Media Briefing: Obama in UK, Saudi Arabia, and Germany
Media Briefing: Obama in UK, Saudi Arabia, and Germany
Experts on UK-EU relations, EU migration, and US-Saudi relations available
Senior Scholar, Middle East Program at the Wilson Center
Read his “Saudis Wield the Sword at Home as Abroad”
Wilson Center Fellow
Watch him in “Update on Europe’s Migration Crisis”
Wilson Center Fellow
Watch her in “Will the UK leave the EU?”
Moderated by Drew Sample
Transcript of Media Briefing
Drew Sample: Well thanks everyone for calling in today for this media briefing on President Obama’s trip to Saudi Arabia, the U.K. and Germany. We have experts here from the Wilson Center; David Ottaway, Senior Scholar of the Middle East Program who is an expert on Saudi Arabia and U.S.-Saudi relations; James Hollifield who is a fellow at the Wilson Center this year and is an expert on migration issues and has spent a lot of time in Europe specifically so can speak to migration issues in Europe as well; and Michelle Egan wil be joining us soon.– Hey Michelle, good to have you here!
Michelle Egan: Thank you Drew!
Drew Sample: Michelle is also a fellow at the Wilson Center this year and an expert on UK relations, U.K.-EU relations, U.K.-U.S. relations, and actually Michelle, if you’re comfortable speaking on T-Tip as well, and if people have T-Tip questions, let us know about that as well.
Michelle Egan: Absolutely.
Drew Sample: Great, thank you. So, I think let’s go ahead and get started. We’ll open up with some brief remarks from everyone just to sort of lay out the groundwork. David, I believe Saudi Arabia is the first stop if you want to start things off.
David Ottaway: Sure. Well, I’ll say there are general issues that Obama is going to deal with – the king and his entourage, and also some specific country ones. Generally speaking, I think this is kind of an awkward visit for Obama in the wake of his confessions in The Atlantic about how he feels about his Arab allies as free-riders, and then you know, urging the Saudis to share the neighborhood with Iran. These are fighting words back in Riyadh, so I’m sure they’re going to ask him about what he means by these comments and they will defend themselves. Particularly the relationship of Iran and Saudi Arabia which have really gotten worse since the signing of the agreement with Iran.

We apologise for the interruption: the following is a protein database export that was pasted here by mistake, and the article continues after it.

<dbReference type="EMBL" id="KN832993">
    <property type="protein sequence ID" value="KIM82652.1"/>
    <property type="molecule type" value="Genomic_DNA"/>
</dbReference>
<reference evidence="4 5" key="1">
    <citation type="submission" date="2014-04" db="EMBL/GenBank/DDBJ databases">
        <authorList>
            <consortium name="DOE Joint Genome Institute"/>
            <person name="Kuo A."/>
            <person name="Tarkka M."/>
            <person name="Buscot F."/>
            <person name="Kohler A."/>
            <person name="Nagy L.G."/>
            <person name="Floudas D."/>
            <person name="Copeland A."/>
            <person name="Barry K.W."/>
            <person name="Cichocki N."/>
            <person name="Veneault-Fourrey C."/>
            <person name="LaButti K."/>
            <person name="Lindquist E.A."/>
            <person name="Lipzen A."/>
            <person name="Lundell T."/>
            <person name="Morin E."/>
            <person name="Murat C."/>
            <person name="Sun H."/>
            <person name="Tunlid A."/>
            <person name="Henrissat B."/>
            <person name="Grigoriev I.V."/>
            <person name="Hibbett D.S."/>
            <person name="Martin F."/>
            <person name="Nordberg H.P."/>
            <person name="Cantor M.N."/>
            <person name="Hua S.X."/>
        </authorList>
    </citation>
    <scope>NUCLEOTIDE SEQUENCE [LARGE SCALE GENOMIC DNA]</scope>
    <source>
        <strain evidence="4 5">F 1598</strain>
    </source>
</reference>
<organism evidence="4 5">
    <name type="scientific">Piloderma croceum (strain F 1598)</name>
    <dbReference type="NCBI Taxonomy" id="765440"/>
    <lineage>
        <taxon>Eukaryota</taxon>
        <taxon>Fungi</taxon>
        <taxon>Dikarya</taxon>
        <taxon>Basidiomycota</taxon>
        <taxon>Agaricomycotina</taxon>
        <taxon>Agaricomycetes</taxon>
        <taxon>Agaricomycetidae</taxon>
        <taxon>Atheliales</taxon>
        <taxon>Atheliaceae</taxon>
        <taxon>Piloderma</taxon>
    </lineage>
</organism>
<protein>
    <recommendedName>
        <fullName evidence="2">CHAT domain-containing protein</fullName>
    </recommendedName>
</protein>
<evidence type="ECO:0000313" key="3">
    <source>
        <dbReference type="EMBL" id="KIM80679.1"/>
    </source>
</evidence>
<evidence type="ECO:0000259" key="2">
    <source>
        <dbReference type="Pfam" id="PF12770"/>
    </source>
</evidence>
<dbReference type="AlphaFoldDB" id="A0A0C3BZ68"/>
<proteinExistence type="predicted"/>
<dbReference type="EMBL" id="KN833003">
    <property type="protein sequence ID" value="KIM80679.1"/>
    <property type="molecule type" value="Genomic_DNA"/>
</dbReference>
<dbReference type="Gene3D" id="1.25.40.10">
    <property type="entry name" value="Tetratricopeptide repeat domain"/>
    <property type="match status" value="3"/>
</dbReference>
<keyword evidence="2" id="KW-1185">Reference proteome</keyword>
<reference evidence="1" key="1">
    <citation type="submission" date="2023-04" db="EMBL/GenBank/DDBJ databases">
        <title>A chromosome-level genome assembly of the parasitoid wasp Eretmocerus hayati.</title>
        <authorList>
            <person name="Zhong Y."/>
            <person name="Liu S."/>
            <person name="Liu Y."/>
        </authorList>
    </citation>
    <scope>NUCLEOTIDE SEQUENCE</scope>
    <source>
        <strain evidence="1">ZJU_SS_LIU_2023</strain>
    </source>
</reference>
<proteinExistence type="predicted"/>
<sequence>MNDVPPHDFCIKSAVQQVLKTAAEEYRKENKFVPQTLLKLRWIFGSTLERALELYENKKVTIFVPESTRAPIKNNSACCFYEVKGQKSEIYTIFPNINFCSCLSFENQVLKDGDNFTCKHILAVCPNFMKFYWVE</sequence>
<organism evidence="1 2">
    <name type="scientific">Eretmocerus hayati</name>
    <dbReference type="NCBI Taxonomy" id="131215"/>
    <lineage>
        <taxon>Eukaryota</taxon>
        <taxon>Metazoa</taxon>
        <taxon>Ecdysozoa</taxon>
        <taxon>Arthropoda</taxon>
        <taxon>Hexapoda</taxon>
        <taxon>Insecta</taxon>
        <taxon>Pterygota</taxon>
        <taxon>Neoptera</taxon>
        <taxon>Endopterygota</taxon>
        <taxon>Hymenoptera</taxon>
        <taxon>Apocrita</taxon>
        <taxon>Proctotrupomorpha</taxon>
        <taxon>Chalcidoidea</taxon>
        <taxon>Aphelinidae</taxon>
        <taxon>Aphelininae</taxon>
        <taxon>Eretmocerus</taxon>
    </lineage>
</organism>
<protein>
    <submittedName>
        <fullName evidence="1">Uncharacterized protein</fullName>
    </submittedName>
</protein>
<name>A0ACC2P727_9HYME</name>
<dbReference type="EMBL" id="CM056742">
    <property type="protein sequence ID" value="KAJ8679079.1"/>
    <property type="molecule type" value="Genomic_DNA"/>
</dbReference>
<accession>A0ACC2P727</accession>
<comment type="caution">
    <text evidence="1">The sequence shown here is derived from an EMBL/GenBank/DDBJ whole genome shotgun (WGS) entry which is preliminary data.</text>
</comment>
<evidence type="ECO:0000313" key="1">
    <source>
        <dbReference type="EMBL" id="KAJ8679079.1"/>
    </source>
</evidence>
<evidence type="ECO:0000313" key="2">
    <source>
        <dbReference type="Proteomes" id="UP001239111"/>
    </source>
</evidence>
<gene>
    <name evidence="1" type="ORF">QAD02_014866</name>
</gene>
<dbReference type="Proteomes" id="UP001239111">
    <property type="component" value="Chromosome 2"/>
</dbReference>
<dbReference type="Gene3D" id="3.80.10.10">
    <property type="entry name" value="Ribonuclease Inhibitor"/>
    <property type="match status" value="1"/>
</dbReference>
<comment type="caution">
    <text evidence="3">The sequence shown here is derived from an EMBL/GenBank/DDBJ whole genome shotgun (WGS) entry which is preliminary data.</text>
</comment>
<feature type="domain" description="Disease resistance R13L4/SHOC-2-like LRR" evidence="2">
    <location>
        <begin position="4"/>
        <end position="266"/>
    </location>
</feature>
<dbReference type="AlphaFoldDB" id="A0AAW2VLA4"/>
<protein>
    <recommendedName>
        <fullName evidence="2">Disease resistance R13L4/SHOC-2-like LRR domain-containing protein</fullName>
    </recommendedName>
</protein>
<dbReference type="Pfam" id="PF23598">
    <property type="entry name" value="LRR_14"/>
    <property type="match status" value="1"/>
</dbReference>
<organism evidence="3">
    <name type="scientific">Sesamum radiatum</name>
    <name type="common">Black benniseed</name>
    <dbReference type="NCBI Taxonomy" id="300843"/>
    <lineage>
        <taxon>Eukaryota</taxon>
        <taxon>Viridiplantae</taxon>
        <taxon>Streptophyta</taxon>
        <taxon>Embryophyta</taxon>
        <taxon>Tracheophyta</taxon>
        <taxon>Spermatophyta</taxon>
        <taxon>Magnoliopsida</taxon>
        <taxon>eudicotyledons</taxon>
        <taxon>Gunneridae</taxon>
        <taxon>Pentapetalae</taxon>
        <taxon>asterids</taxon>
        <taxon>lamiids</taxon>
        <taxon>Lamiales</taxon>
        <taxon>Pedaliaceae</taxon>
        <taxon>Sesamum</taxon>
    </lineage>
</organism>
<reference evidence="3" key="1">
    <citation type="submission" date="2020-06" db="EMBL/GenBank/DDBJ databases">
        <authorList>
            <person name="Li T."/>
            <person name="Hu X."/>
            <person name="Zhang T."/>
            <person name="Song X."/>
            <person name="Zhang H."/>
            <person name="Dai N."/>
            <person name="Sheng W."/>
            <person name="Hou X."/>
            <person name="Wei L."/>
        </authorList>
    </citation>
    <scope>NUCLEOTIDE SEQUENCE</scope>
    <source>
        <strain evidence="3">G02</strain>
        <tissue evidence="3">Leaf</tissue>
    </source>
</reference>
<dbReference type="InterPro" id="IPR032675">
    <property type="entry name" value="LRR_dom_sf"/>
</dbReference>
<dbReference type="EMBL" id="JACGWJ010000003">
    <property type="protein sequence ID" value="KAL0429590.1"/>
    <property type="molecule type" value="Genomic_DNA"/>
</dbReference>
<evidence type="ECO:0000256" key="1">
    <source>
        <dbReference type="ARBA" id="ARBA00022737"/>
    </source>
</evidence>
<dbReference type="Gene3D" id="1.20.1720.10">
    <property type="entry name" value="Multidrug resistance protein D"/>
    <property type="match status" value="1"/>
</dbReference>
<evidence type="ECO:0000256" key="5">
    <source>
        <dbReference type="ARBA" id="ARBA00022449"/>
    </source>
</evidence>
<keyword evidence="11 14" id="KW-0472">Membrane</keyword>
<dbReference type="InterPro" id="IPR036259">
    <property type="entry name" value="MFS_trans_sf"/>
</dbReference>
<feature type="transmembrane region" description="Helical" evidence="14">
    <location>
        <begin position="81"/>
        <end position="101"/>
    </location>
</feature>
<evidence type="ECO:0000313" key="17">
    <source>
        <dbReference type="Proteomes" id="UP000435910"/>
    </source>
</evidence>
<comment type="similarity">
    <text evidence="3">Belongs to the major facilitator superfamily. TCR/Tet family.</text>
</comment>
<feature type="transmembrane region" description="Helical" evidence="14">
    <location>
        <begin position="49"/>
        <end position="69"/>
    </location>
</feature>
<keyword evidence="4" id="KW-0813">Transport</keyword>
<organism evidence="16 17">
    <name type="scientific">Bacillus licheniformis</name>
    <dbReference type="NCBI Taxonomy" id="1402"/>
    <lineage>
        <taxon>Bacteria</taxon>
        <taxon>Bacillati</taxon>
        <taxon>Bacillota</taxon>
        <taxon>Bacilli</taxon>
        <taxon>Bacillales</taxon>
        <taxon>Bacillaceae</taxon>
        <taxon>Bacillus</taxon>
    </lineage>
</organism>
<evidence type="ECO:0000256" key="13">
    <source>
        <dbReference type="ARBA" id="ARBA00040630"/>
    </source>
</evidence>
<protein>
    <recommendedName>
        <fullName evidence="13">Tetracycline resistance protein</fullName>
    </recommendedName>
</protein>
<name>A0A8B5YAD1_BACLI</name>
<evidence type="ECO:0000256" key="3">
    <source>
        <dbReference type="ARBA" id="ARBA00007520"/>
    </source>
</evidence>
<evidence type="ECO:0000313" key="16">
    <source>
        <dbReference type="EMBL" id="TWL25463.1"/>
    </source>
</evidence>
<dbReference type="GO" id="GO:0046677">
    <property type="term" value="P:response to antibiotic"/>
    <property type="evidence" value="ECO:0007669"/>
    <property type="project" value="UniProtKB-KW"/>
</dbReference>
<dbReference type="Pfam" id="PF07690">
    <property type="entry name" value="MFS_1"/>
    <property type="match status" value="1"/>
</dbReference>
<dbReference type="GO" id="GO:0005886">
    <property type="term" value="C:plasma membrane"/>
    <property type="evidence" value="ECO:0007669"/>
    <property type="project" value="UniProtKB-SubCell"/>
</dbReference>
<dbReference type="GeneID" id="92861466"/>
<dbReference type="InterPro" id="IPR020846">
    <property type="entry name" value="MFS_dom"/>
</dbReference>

You might want to push, there have been talks about whether NATO might play some role in bucking up the security and defenses of the six countries of the Gulf Operation Council led by Saudi Arabia. The Saudis have never been very excited about having a relationship with NATO. They’d rather stand up their own military, but there have been some discussions, so whether they discuss that issue, it’s possible NATO’s role in the security of the arms and the gulf might be something new and different.
On the country-by-country, clearly it’s Syria first and Yemen second. Saudis and their allies, the gap is growing with Assad. They are really in different oceans of how to resolve the conflict. Assad has become much more confident—he doesn’t even want to talk about his 18-month transition. He’s talking about a unity government, and that’s code-word for him continuing on in power pretty much forever with some elements of the opposition coming in under his authority. The Saudis and their allies are talking about he has to go at the beginning of the process, not even at the end of the transition process. Assad’s spokespeople have said “we’re not going to talk about a transition with Syria involved, we’re only going to talk about a national unity government,” so they’re really further apart now than ever before, and whether the Russians are going to put enough pressure on Assad and his delegation to have a fruitful discussion, I have my doubts.
On Yemen, there is a ceasefire in place, and they are going to have talks on the 18th between the so-called Iranian Houthis and the legal government coalition backing the legal government of President Hadi. Those are going to be long and difficult talks, but at least they are talking, and the Obama administration has been pushing hard to get a ceasefire and talks underway, so things are going the way the Obama administration would like to see them to go from ceasefire to talks about a compromise.